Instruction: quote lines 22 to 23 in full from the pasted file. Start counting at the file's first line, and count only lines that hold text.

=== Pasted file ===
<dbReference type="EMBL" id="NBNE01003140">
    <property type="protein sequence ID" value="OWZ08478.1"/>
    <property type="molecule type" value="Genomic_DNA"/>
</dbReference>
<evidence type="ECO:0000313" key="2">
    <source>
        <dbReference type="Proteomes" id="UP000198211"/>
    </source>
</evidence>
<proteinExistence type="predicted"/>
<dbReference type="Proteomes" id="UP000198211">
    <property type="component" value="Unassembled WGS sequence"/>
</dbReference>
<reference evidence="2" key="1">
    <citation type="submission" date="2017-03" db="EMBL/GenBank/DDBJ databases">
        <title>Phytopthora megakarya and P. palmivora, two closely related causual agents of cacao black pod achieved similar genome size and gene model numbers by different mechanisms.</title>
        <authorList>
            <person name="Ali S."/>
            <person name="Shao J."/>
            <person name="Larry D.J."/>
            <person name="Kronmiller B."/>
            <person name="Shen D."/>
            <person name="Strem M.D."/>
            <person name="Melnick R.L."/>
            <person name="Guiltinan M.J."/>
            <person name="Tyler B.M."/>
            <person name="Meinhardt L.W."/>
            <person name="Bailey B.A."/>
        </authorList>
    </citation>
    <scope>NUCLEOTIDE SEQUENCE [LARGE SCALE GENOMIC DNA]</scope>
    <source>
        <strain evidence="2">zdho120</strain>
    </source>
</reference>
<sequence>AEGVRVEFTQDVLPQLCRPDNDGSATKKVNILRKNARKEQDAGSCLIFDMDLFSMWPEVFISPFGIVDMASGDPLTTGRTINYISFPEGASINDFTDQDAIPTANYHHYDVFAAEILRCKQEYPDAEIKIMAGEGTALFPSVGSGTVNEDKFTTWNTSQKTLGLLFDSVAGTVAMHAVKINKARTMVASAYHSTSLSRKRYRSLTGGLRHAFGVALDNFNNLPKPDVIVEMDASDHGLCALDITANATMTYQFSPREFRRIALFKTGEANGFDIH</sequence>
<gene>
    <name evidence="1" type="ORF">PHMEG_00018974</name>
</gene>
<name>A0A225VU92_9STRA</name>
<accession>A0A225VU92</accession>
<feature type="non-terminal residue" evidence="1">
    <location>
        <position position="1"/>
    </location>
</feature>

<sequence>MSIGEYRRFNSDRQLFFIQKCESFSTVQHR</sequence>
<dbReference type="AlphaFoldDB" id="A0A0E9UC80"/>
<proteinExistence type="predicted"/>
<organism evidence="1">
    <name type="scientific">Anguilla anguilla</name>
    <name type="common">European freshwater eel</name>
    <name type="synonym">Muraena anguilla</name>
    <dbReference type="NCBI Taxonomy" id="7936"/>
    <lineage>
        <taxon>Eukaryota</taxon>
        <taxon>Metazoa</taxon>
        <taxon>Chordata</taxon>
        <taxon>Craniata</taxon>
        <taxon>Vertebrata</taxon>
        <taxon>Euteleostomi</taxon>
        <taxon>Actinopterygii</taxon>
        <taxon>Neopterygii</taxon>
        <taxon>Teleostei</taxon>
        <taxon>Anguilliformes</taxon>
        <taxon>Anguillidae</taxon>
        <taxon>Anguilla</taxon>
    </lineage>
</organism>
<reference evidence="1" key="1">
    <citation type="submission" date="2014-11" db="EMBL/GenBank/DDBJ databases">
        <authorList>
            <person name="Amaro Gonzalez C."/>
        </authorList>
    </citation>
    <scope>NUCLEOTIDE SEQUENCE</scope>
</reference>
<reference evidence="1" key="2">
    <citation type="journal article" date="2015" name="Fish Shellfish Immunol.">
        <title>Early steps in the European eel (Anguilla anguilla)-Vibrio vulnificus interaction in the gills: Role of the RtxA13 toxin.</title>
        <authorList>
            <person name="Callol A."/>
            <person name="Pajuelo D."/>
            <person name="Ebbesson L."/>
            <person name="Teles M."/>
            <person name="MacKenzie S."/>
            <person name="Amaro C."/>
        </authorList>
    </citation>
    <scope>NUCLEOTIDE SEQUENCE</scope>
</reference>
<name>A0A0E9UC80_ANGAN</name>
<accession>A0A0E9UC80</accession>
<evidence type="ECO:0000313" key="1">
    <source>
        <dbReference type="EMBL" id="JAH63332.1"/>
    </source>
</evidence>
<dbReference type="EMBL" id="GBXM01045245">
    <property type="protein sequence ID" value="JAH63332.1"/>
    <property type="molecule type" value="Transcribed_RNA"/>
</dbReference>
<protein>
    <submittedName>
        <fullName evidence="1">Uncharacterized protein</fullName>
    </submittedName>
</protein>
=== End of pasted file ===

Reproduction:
            <person name="Shen D."/>
            <person name="Strem M.D."/>